Trick or Treat? Jury Finds that Navient Terminated Executive Without Cause Three Months After Acquisition
After deliberating for less than two hours, a California federal jury found yesterday (October 31, 2022) that Navient Corp. lacked “cause” – as defined in his employment agreement – to terminate co-founder and CEO of a fintech startup it acquired in 2017. The judge will determine the severance and other damages due to the executive in a second phase of the trial.
The breach of contract suit was brought by Louis Beryl, the former CEO of Earnest, a financial technology and education finance company. He alleges that Navient terminated him without cause in January 2018 – just three months after Navient acquired Earnest and entered into an employment agreement with him. Beryl is seeking over $4.4 million in damages from Navient, including unpaid severance and the value of stock and performance awards.
During the four-day trial, Beryl’s counsel presented evidence that showed that Beryl was given unachievable goals after the acquisition. The company’s counsel claimed that it had cause to terminate Beryl because he was too focused during his first weeks on the job attempting to renegotiate financial targets and compensation increases, which placed his financial interests over those of the company. Beryl also allegedly missed a deadline for submitting a business plan to the company.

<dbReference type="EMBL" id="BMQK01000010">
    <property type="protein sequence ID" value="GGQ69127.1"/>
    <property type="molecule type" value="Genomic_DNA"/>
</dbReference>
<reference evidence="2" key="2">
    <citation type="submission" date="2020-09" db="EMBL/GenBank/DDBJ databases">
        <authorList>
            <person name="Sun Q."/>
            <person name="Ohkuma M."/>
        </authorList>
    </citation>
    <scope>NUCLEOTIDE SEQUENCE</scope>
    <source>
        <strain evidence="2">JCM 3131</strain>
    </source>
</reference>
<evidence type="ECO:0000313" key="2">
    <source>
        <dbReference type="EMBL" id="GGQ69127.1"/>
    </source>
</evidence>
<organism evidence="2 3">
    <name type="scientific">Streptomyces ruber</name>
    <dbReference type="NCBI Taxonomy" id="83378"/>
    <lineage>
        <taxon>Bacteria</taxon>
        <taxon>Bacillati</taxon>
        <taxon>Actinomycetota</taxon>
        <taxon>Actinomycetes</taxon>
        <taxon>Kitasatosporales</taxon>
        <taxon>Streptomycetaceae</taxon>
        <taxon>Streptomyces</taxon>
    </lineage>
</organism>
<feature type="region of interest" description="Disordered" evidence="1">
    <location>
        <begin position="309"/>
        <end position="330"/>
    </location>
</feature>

In closing arguments, counsel for Beryl painted Navient as a large, corporate bully, who tossed him aside under the guise of a termination for “cause” in an attempt to deprive him of severance and equity to which he was entitled. In addition to finding he was not terminated for cause, the jury determined that Beryl is entitled to $1 million in restricted stock and $1.4 million in performance awards. The jury also found that Navient had agreed to increase Beryl’s annual base salary and bonus, paving the way for a substantial monetary award by the judge.
This case demonstrates a well-worn saga: a PE firm or large corporation takes over a smaller niche player with an existing complement of executives. Unfortunately, both sides of the deal rely on standard contracting language which may not provide the protections desired by either party. For the acquiring company, it is important to spell out carefully the expectations of the acquired executives, who may resist interference by it. The executives, on the other hand, need to ensure they have clear and adequate protections if they are terminated without cause, particularly if a portion of the acquisition payout is tied to continued employment.
Bertram LLP represents employers, boards and executives in executive transitions and disputes, like the one presented in this case.